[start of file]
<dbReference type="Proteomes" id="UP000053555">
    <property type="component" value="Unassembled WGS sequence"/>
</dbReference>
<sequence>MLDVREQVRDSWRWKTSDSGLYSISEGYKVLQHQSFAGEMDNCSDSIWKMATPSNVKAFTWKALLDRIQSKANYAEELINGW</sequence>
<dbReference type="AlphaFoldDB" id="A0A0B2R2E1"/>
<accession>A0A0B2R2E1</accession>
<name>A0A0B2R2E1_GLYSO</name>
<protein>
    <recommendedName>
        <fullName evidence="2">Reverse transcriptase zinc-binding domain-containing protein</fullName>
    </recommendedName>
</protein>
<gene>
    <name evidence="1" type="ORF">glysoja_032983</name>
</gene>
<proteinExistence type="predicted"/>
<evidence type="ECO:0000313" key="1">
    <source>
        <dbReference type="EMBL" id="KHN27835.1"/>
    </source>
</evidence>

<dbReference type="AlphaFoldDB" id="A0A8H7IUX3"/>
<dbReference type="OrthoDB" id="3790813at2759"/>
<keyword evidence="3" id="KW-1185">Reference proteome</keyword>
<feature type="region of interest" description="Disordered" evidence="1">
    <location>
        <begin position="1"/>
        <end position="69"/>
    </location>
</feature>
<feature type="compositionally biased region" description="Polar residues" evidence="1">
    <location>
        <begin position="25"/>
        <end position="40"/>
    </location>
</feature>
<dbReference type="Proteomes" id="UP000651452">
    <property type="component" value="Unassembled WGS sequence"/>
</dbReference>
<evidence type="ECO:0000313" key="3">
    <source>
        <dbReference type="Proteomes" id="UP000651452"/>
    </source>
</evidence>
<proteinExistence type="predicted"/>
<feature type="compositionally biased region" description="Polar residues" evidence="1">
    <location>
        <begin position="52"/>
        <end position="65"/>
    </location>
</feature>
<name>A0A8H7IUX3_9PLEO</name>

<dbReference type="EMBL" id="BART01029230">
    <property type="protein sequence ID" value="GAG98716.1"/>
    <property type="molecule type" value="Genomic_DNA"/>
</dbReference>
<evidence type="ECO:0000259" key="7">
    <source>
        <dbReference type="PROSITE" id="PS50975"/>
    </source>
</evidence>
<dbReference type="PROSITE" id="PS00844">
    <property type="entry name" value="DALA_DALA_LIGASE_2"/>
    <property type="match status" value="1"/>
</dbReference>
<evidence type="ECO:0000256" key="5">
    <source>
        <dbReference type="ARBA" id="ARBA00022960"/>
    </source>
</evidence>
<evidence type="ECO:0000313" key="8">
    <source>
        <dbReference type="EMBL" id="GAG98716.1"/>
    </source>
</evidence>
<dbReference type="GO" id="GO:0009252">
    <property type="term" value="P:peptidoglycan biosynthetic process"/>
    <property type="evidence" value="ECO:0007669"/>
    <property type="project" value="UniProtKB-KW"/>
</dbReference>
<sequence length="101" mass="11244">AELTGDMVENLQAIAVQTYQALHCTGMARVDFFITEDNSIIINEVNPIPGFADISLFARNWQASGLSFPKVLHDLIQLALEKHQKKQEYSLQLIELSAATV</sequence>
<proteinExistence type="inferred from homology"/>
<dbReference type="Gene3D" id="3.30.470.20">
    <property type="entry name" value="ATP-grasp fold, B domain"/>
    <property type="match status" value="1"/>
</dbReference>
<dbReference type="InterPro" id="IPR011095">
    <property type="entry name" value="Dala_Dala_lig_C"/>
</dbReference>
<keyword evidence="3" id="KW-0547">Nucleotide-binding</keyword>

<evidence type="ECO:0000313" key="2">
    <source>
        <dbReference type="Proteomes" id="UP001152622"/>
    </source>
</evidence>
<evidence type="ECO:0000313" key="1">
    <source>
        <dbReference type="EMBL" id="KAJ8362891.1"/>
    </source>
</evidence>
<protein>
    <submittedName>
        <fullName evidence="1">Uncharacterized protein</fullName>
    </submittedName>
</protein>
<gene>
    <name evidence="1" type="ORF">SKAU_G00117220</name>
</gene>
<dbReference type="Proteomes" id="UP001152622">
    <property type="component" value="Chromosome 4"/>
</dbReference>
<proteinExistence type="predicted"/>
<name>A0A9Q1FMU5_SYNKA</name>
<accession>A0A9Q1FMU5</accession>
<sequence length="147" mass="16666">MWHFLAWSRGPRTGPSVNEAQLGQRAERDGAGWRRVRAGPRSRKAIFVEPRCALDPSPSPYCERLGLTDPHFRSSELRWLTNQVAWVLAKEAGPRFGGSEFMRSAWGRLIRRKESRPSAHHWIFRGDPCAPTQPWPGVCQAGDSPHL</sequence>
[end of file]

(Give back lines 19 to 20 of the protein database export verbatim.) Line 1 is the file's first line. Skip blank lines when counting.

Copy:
        <dbReference type="EMBL" id="KHN27835.1"/>
    </source>